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Big data tools are now ubiquitous and, compared to years ago, cheap. But while these tools give you the “what” — fire hydrants of data — they don’t provide the “how” of using it.

A gaming app developer, for example, can set up easy, out of the box tools to collect millions of data points daily on users’ gameplay behaviors, viral activities, ad engagements and so on. But it is up to the developer to figure out which of this data is good, bad, or not useful to study in the first place.

Below we walk through a useful decision flow, using our fictitious game developer as an example.

Start with the right questions
Before any data is ever gathered, you can start asking questions about business performance. These questions act as blinders to help you focus on what’s important. While it’s also possible to decide what you want — 50 percent day 1 retention, for instance — and try to find clues toward getting there in the data, this approach lacks the focus of a question and risks confirmation bias.

For our example, let’s say our developer starts with asking: “Why don’t my users come back frequently?”

After you know where to start, dive deeper
For best results, be as specific with your questions as possible. “Why don’t my users come back frequently” offers too many potential directions for investigation. A specific question should use basic insights a developer already knows about.

Developer: “Why do my users open the app for long 5-10 minute sessions and engage in game play, but still don’t come back frequently?”

Formulate hypothesis statements that can answer your questions
After finalizing your questions, form assumptions that can be proven or disproven.

Developer’s starting hypothesis: “Users of my game don’t come back frequently because they have few connections on the app.”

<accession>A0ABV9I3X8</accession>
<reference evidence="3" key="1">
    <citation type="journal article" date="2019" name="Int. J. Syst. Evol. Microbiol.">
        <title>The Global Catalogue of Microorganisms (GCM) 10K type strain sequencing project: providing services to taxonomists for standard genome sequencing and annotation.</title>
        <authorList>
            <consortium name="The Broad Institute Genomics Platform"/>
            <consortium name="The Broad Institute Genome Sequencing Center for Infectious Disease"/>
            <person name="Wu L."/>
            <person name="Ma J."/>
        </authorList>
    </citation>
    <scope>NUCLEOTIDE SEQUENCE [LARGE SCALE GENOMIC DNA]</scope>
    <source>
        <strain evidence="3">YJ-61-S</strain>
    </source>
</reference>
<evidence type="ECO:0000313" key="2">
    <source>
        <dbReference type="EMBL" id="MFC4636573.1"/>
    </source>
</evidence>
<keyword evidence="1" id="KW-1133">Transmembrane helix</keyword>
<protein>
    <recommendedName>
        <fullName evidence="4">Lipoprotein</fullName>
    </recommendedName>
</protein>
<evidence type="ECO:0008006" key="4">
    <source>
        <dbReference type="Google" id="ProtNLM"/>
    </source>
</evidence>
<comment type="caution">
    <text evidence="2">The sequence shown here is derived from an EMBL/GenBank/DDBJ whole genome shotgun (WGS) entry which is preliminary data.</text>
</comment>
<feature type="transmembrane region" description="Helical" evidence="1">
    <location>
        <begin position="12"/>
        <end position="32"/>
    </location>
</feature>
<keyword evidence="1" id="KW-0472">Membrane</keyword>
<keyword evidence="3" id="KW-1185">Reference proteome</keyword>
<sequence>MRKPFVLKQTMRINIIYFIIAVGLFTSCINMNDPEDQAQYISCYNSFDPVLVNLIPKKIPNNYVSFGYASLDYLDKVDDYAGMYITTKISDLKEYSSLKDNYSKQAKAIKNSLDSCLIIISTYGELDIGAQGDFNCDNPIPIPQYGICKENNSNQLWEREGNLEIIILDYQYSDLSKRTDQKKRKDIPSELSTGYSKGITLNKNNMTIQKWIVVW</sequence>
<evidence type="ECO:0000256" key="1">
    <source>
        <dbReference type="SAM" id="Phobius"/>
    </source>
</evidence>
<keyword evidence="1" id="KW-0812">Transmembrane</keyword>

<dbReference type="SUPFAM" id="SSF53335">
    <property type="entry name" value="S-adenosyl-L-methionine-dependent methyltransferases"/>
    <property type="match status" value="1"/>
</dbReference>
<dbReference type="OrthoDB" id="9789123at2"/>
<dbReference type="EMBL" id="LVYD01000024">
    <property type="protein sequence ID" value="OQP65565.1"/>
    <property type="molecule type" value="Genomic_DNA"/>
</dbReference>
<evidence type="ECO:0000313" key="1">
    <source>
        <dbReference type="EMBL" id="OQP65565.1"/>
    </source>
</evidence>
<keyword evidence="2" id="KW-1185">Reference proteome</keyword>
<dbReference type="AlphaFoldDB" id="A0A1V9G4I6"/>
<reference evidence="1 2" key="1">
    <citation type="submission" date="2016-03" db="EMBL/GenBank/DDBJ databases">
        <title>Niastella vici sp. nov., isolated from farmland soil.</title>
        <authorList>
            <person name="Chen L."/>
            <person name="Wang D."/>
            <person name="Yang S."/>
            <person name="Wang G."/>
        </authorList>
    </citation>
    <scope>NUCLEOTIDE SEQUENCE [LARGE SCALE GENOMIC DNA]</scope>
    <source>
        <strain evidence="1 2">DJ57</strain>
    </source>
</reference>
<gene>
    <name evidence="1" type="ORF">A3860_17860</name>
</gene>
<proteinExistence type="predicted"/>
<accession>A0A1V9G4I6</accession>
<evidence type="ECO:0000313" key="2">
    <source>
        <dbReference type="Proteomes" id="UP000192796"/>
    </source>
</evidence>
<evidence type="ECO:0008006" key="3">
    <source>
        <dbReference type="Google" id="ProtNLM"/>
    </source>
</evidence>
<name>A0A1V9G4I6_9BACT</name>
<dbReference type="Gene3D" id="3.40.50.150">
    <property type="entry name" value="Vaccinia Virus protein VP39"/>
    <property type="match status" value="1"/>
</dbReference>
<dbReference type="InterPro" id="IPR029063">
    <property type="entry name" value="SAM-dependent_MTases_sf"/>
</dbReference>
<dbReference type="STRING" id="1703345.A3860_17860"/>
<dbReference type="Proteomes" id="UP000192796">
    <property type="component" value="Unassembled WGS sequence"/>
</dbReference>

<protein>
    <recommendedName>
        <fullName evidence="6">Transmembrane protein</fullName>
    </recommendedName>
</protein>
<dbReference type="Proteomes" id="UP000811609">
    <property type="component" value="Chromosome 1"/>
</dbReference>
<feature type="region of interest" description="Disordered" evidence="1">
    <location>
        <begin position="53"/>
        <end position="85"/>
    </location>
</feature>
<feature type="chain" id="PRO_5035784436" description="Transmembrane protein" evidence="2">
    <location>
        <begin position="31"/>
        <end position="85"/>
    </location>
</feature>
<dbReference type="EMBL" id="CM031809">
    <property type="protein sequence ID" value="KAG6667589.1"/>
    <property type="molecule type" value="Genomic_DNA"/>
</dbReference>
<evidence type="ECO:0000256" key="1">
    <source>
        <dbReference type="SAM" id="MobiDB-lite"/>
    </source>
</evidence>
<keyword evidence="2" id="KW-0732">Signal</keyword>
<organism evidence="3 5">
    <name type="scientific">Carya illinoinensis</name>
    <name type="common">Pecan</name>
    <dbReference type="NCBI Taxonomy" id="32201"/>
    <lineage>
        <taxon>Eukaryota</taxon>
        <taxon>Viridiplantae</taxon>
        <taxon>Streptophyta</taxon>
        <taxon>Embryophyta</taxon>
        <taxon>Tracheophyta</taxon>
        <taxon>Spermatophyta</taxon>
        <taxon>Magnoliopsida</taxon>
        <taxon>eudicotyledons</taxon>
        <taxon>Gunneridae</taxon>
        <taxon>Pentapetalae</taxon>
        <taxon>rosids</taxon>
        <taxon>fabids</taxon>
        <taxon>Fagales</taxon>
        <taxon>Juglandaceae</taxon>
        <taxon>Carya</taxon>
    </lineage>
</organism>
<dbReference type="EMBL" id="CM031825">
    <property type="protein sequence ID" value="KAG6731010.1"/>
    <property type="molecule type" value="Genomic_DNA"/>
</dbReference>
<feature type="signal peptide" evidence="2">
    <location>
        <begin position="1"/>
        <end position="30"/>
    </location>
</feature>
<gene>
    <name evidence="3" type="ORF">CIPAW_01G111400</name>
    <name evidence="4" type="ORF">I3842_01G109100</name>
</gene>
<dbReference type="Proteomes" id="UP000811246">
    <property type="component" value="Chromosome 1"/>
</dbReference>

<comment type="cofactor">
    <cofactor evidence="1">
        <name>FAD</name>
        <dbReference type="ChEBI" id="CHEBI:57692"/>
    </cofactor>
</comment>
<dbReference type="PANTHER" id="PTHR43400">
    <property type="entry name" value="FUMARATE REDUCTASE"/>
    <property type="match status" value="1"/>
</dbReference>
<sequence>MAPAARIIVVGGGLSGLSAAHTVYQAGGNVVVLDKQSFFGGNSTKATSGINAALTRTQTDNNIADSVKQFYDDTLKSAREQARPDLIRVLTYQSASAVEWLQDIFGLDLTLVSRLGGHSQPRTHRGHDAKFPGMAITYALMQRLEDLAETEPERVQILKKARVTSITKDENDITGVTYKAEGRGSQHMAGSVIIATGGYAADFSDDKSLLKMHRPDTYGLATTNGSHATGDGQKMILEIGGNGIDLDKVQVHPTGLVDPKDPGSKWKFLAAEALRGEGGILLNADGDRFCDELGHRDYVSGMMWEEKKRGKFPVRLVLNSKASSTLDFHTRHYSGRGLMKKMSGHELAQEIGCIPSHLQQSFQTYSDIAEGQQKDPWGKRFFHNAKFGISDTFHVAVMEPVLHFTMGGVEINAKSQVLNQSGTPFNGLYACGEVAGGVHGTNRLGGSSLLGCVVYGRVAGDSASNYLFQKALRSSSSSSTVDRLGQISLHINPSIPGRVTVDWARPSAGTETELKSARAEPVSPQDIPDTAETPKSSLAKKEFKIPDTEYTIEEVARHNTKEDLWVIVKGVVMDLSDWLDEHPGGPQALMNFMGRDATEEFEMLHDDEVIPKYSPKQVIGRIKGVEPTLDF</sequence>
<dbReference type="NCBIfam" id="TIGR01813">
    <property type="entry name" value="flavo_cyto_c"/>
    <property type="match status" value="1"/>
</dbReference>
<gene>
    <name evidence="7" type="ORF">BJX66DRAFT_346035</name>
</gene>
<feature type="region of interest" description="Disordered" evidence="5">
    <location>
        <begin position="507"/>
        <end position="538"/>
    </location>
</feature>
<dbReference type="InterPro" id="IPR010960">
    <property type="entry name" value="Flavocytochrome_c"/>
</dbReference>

Then attach an action for each outcome (true, false or other) to give yourself an immediate next step after validation.

Developer’s final hypothesis: “Players of my game don’t come back frequently because they don’t have enough active connections. If this is true, then we need a strategy to bring over their friends to the game. If my hypothesis is false, then I look at other possible reasons like poorly timed notifications.”

Segment your users when analyzing data
The smaller your cohort, the easier it is to formulate a plan of action based on their behaviour. Slice your data by signup region, age, or device type and pair with factors like number of connections or behaviour toward notifications.

Developer: “It will be a lot easier to create a referral campaign for 18-25 year old iOS users living in the US, vs just targeting all iOS users.”

Establish success metrics
Without success metrics to measure data against, it’s hard to decide if you should continue a strategy, or if it’s time to recalibrate. It’s also difficult to pinpoint which users fall under the cohort that you want to examine.

Developer: How do you differentiate well-engaged users from the rest? Is it when they come back ten times a week? Should you measure iOS and Android users against the same metric?

And don’t look at individual data points
Finally, remember that things change. For example, top developers often spend months perfecting a tutorial flow, only to throw it out and start from scratch. That’s because the users you get today may not be the same as 6 months ago. Don’t get too fixated on data points at the expense of a global trend.

Developer: “Now that we’ve achieved viral growth in the 18-35 segment, should we still pursue improvements for 36-50?”

Don’t forget that the results of this data shouldn’t be siloed in a business intelligence unit or executive meeting room. As you ask questions and reach conclusions, be sure that your process for communicating to other teams is working. For instance, a marketing team will benefit from knowing which segments to advertise to. Designers will need to know usage frequencies so they can design a smooth app experience. Programmers needs to know usage forecasts to scale updates appropriately. Data should be democratized.

And for the sake of sanity, it’s best if you use a single tool for all your data, rather than multiple silos. For more on picking a service, check out our recent article on business intelligence tools.

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